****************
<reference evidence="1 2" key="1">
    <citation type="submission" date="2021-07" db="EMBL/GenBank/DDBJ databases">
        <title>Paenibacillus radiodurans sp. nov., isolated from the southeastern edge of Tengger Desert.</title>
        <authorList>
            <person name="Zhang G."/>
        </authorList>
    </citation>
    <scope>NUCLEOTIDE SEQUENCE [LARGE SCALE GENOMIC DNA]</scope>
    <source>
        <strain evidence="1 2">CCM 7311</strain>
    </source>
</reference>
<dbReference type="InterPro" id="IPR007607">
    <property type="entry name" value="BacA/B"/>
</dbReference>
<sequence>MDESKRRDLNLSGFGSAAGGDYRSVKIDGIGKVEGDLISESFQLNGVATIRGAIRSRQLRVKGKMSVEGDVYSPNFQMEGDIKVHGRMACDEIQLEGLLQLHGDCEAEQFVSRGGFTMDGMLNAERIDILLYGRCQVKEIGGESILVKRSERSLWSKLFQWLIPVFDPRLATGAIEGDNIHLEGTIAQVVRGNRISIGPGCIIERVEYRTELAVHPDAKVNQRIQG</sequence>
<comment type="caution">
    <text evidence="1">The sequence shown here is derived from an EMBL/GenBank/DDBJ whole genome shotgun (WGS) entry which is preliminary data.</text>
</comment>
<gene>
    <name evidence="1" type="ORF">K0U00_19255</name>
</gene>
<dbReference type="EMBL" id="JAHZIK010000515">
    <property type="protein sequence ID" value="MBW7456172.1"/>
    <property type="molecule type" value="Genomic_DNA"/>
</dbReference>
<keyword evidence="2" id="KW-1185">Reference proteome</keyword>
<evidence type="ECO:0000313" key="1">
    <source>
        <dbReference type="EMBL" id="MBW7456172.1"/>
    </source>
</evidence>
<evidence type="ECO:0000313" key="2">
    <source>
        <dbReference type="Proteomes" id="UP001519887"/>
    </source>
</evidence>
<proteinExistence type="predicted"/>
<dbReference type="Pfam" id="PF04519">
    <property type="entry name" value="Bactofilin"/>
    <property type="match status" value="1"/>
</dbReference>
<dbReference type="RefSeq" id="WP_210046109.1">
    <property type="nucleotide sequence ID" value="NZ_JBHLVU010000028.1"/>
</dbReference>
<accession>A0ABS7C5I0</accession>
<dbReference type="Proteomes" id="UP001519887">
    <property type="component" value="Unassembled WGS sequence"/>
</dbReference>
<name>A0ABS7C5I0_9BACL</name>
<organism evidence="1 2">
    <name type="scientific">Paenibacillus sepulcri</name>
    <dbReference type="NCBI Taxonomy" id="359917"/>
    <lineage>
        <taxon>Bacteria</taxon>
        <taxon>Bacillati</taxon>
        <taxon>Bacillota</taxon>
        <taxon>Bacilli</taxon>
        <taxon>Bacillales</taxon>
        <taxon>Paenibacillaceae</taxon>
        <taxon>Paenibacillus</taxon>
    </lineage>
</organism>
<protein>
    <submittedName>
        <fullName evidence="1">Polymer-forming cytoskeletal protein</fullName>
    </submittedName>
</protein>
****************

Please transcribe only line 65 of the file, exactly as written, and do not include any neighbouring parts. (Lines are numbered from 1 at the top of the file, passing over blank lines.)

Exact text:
    <submittedName>